What are symbols in language evolution?
Justin Sulik (University of Edinburgh)
Cognitive semiotics represents the combination of novel methods with ancient categories (e.g. `symbol'). But are traditional definitions of such categories still fit for purpose in modern cognitive science? Is it scientically useful for cognitive semiotics to define symbols as `arbitrary' or `conventional'? Naturally, an assessment of fitness-for-purpose depends on that purpose: a specific research question and the methodologies appropriate to that question. One important topic for cognitive semiotics is the evolution of symbolic communication in our species. In this presentation, I evaluate the fitness-for-purpose of traditional definitions of `symbol' relative to this particular question, rather than `symbol' in general. I provide theoretical and empirical support for an internal definition of `symbol' (i.e. one relative to the cognitive processes needed in interpretation) rather than an external definition (i.e. one relative to features of the sign, such as its being arbitrary or conventional). This allows that traditional denitions may be well suited for other research questions.
First, I explore the notion of arbitrariness in human and animal communication and show that, depending on one's sense of `arbitrary', defining symbols as `arbitrary signs' either results in claims too subjective for scientific progress or focuses unduly on superficial perceptual similarities in a way that runs counter to non-perceptual differences in communicative behaviour: meaning is not ultimately a perceptual issue.
Secondly, I unpack two accounts of `convention', one based on game theory (Lewis, 1969, 1983) and the other on imitation (Millikan, 2005). I argue that, for game-theoretic conventions to play an explanatory role in the evolution of symbolic communication in our species, they require salience-deciding inference (Cubitt and Sugden, 2003; Postema, 2008). For imitative conventions to do the same, they require relevance-deciding inference (Csibra, 2003). I link salience- and relevance-deciding inference to claims about context-deciding inference in pragmatic interpretation (Sperber and Wilson, 1995) to show that what is special about human (or human-like) communication is a matter of this open-ended or comparatively unconstrained form of inference, which I identify as abductive or insightful hypothesis generation.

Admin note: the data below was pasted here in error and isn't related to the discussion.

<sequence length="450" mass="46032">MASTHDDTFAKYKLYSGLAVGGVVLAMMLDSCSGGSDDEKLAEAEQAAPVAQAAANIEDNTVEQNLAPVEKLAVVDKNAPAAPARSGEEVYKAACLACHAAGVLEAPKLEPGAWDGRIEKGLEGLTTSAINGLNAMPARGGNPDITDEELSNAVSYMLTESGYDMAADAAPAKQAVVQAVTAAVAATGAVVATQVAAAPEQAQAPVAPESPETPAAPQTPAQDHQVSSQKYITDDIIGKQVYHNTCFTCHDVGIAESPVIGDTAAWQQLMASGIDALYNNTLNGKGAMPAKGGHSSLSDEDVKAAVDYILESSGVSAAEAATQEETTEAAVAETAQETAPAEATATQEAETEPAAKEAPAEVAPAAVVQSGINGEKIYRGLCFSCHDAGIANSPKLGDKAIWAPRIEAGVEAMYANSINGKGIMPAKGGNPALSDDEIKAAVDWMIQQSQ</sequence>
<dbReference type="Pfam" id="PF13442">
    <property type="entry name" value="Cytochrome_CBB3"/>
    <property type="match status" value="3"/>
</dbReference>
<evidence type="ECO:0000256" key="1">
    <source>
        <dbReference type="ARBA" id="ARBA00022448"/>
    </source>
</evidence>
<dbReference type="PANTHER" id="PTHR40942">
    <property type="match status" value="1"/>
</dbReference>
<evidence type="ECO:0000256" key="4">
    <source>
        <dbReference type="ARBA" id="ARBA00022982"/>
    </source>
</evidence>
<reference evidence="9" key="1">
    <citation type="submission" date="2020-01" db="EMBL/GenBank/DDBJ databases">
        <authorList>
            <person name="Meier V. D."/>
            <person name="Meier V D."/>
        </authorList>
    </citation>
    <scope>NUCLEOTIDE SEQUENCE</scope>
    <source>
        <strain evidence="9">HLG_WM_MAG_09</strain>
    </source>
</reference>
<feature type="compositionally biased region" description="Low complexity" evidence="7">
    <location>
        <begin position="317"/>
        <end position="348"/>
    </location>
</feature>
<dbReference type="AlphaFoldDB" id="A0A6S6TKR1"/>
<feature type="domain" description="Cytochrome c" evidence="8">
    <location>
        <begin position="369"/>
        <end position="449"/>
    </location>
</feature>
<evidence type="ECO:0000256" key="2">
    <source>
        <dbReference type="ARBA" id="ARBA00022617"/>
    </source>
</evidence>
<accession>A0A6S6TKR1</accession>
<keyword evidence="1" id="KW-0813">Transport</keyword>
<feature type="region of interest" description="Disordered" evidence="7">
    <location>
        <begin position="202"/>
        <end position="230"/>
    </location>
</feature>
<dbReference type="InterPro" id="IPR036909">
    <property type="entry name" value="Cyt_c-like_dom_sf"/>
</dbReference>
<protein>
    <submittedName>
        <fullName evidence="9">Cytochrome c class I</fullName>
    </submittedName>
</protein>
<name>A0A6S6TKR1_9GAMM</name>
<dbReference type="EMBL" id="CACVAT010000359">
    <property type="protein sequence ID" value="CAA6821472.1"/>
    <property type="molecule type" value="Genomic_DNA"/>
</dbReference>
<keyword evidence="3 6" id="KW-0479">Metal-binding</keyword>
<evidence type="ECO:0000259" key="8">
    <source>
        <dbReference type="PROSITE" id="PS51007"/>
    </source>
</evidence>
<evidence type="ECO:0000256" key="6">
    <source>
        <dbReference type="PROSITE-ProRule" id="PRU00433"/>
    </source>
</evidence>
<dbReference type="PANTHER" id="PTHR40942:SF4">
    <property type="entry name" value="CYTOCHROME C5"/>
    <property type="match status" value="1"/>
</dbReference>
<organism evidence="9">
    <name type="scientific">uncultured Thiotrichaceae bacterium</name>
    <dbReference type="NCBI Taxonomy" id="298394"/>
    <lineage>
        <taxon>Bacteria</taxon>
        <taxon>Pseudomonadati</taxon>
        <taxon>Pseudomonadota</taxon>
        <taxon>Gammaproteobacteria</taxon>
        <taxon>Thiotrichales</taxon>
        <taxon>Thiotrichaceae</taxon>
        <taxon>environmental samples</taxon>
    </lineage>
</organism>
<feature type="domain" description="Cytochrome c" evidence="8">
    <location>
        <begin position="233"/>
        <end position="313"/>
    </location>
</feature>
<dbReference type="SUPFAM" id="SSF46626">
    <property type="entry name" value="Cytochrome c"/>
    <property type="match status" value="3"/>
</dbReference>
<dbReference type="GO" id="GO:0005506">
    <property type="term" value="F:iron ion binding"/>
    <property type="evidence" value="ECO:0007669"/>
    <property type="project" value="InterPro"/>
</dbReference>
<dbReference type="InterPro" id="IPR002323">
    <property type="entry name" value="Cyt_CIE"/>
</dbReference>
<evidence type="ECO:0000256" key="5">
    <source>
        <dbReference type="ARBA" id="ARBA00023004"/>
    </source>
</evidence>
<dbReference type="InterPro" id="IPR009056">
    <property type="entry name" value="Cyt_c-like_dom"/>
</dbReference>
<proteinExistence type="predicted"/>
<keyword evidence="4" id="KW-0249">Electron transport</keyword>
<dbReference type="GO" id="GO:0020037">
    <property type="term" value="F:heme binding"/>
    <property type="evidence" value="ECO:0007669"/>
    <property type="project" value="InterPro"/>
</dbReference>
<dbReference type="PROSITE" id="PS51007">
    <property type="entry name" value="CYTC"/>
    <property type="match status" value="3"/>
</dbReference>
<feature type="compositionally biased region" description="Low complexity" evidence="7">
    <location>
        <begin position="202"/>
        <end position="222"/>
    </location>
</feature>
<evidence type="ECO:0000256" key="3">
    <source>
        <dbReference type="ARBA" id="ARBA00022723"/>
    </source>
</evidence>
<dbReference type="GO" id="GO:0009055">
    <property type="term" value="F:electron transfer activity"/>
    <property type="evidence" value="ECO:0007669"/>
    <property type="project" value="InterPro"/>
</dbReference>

Finally, I present several cognitive semiotics experiments where participants make guesses about the meaning of novel signs in communicative contexts that are unconstrained in the ways set out above. These show that adopting this inference-based denition of `symbol' has practical, testable implications for language evolution.
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Postema, G. J. (2008). Salience reasoning. Topoi, 27:41-55.
Sperber, D. and Wilson, D. (1986/1995). Relevance: Communication and Cognition. Blackwell Publishing, Malden, MA, 2nd edition.